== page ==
Across the nation, seniors are sheltering in place as the coronavirus pandemic continues to affect millions of citizens. Categorized as high-risk, many older adults fear contracting and losing the battle to this complicated illness. For months, seniors have had limited access to resources like hot meals, transportation, healthcare, and other things necessary to survive.
Though the approval and distribution of COVID-19 vaccines bring hope, it could be months before it’s safe enough for things to return to “normal.” In the meantime, families that support these seniors are left wondering how they can help their loved ones during these uncertain times. Below are some practical solutions.
One of the simplest yet most effective ways to assist seniors during the pandemic is regularly checking in. While in-person visits are risky, reaching out to your relatives by phone, email, text message, or video chat can significantly improve their health. When connecting with them, ask questions about their health, living status, and well-being. Pay attention to signs of distress and report any issues immediately.
The fear of contracting the coronavirus has prompted many seniors to neglect their medical needs. From skipping appointments to opting out of necessary treatment plans, they avoid anything they believe could put them in harm’s way. As maintaining a stable relationship with doctors is essential with aging, caretakers and family members are encouraged to set up telehealth appointments. Such platforms allow seniors to get the medical attention they need from the comfort of their homes.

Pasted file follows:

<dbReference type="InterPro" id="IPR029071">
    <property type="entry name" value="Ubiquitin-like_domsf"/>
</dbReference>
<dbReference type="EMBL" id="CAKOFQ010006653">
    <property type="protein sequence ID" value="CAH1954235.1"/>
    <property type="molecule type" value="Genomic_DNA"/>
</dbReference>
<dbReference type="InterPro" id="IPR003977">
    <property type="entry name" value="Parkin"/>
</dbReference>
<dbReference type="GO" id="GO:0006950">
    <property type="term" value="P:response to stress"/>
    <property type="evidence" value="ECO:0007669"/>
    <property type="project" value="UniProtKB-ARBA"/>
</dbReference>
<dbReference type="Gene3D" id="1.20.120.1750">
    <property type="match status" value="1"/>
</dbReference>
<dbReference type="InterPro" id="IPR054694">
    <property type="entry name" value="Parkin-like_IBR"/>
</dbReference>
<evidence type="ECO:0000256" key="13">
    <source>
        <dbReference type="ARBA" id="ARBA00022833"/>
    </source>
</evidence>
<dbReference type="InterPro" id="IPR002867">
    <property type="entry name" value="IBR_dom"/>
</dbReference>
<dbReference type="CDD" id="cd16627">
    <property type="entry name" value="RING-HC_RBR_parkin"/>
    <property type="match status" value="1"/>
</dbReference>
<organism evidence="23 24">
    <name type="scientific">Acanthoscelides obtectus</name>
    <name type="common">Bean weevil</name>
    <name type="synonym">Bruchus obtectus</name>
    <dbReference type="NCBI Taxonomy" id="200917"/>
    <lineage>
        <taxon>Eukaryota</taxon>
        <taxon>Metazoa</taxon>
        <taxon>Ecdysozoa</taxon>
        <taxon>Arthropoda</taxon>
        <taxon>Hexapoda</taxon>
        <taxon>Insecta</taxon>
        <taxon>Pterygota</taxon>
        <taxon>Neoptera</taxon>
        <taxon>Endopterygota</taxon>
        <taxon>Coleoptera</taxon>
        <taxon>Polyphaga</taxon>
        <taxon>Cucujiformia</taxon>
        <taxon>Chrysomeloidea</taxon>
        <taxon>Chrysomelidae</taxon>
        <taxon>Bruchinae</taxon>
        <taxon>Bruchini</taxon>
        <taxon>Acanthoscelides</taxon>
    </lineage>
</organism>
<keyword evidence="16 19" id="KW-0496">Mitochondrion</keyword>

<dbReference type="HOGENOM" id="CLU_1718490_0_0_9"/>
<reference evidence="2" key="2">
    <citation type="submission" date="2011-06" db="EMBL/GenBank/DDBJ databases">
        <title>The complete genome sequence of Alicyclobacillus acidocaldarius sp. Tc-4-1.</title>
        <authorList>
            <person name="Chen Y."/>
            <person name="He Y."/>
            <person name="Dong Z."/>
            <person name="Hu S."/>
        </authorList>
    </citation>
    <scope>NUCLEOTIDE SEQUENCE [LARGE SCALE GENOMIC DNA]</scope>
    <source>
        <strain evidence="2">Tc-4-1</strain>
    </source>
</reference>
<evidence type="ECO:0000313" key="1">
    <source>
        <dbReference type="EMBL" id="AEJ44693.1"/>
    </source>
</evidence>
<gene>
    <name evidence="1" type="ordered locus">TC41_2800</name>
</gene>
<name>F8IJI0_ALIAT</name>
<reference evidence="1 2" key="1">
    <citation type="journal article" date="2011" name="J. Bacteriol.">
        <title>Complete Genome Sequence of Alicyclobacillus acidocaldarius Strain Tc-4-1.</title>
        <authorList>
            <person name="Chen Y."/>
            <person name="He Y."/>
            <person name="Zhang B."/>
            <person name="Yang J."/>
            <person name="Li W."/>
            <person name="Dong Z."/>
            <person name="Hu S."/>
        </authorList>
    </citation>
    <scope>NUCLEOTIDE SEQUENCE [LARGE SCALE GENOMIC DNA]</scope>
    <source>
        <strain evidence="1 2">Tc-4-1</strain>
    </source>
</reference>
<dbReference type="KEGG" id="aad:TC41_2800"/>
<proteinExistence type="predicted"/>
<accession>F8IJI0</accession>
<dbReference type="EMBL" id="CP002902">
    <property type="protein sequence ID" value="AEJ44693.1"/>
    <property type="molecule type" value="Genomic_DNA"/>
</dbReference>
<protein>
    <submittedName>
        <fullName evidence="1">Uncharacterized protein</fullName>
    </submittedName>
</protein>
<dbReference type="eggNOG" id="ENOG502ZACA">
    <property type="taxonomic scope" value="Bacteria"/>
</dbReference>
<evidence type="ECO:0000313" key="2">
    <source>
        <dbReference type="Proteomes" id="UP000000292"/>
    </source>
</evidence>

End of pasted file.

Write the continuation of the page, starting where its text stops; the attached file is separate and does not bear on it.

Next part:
Home Health Aides
Older adults who need help with daily tasks like cooking, cleaning, bathing, and getting dressed are in a challenging position. Allowing family members to visit and assist puts them and their household at risk. Similarly, nursing homes are high-risk for COVID-19 outbreaks. As such, investing in full or part-time home health aide New York (or other cities) can ease everyone’s burden. Seniors can get the daily assistance they need without putting themselves or extended-relatives at risk.
Meals On Wheels Programs
For seniors who need home-cooked meals regularly, organizations like the meals on wheels program can assist. The agency provides free hot meals to local seniors in need. The meals are delivered hot and fresh daily to ensure seniors get the proper nutrition to sustain a healthy living.
Virtual Fitness Classes
Staying active is essential to the physical and emotional well-being of senior citizens. While attending fitness classes provided by senior community centers and local gyms isn’t safe, virtual solutions can be just as effective. Sign your loved one up for a few virtual fitness classes a month. They get the physical training they need and interact with other seniors, which can satisfy their feelings of social isolation. These classes are often free or very affordable and are available for varying levels of fitness.
Move Them In
If your aging relatives cannot care for themselves and need a haven, the best option may be to move them in with your family. As being a caretaker comes with a lot of responsibilities, you’re encouraged to evaluate your ability to accommodate their needs without compromising your emotional well-being. You’ll also need to consider other obligations like children, marriages, and your career.
If you decide to move your elderly family member in with you, you’ll need to ensure that your home is safe. You’ll have to provide a comfortable place for them to sleep and spend their day. All tripping hazards must be removed, and installing ramps and grab bars may be necessary to resolve mobility issues.
Though it would seem that hope is just around the corner, the coronavirus threat continues to cause challenges for the nation’s seniors and their families. For those with aging loved ones who want to be there, knowing where to go and what to do can ease their struggles. Fortunately, there are resources like those listed above that can make things easier for everyone. For further assistance, reach out to your family member’s doctor, local senior center, or Human Services Department.